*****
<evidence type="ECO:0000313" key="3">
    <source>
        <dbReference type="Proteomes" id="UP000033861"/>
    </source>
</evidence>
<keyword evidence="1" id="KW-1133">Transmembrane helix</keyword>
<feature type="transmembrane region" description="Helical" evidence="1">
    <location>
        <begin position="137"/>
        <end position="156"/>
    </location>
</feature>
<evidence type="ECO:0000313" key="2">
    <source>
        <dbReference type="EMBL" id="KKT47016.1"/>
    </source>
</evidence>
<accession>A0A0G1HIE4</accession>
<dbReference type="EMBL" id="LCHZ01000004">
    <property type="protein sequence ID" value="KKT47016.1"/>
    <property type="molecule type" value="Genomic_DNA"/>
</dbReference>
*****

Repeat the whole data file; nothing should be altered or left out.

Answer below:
<evidence type="ECO:0000313" key="3">
    <source>
        <dbReference type="Proteomes" id="UP000033861"/>
    </source>
</evidence>
<keyword evidence="1" id="KW-1133">Transmembrane helix</keyword>
<feature type="transmembrane region" description="Helical" evidence="1">
    <location>
        <begin position="137"/>
        <end position="156"/>
    </location>
</feature>
<evidence type="ECO:0000313" key="2">
    <source>
        <dbReference type="EMBL" id="KKT47016.1"/>
    </source>
</evidence>
<accession>A0A0G1HIE4</accession>
<dbReference type="EMBL" id="LCHZ01000004">
    <property type="protein sequence ID" value="KKT47016.1"/>
    <property type="molecule type" value="Genomic_DNA"/>
</dbReference>